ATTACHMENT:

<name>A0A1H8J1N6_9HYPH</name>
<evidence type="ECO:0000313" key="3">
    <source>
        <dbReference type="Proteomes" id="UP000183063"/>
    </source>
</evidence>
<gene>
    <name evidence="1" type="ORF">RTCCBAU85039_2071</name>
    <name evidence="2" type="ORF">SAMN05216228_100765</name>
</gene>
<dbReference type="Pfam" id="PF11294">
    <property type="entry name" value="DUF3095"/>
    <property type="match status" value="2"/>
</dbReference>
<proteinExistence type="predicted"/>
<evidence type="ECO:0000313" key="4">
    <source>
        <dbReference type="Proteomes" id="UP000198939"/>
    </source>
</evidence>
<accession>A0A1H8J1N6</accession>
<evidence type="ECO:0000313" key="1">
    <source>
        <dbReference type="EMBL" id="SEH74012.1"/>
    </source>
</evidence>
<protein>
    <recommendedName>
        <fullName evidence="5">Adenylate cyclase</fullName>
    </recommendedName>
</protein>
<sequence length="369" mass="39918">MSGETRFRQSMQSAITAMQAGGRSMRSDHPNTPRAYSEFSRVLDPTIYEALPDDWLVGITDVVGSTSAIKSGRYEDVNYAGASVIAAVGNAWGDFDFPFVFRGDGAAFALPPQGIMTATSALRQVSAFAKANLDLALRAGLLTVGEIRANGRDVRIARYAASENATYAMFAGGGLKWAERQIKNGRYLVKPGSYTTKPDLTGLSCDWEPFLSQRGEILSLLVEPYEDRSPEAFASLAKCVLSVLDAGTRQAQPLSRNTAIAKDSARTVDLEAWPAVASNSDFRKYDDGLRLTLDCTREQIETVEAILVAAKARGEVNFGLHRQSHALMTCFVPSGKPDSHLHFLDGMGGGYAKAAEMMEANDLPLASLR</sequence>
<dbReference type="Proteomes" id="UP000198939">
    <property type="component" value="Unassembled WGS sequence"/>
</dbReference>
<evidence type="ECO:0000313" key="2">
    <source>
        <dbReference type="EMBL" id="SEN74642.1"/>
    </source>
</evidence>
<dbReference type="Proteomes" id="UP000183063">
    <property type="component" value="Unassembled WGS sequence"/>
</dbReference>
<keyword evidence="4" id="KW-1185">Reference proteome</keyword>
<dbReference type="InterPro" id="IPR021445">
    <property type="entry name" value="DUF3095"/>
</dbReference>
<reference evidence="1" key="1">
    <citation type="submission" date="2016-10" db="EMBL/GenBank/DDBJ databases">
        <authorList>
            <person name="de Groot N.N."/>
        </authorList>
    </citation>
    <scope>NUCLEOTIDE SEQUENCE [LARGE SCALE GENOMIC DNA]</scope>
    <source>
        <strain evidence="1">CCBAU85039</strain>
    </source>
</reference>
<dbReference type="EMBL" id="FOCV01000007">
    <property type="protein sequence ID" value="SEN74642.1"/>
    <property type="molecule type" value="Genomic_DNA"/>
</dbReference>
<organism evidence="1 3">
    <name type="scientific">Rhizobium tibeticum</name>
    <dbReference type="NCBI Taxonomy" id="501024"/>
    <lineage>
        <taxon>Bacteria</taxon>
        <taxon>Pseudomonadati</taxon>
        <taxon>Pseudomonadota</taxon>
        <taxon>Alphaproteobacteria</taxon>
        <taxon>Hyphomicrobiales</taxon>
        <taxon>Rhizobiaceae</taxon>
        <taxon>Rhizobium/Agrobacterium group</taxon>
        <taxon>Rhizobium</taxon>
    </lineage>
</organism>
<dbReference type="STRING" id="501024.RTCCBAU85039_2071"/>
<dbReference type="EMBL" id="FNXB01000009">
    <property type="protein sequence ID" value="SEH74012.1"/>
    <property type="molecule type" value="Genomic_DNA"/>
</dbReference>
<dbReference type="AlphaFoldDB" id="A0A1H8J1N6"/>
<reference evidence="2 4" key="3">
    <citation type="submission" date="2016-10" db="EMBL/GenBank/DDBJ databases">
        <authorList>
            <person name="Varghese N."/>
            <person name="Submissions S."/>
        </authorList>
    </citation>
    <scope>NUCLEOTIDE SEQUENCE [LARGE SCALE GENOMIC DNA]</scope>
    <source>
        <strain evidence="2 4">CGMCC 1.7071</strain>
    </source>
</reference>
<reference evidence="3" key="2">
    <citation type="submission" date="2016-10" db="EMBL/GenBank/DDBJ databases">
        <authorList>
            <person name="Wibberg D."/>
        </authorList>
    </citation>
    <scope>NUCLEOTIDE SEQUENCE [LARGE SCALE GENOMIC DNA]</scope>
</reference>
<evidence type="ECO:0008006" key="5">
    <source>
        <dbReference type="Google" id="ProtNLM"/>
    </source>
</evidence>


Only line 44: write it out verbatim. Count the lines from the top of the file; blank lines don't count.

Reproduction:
<keyword evidence="4" id="KW-1185">Reference proteome</keyword>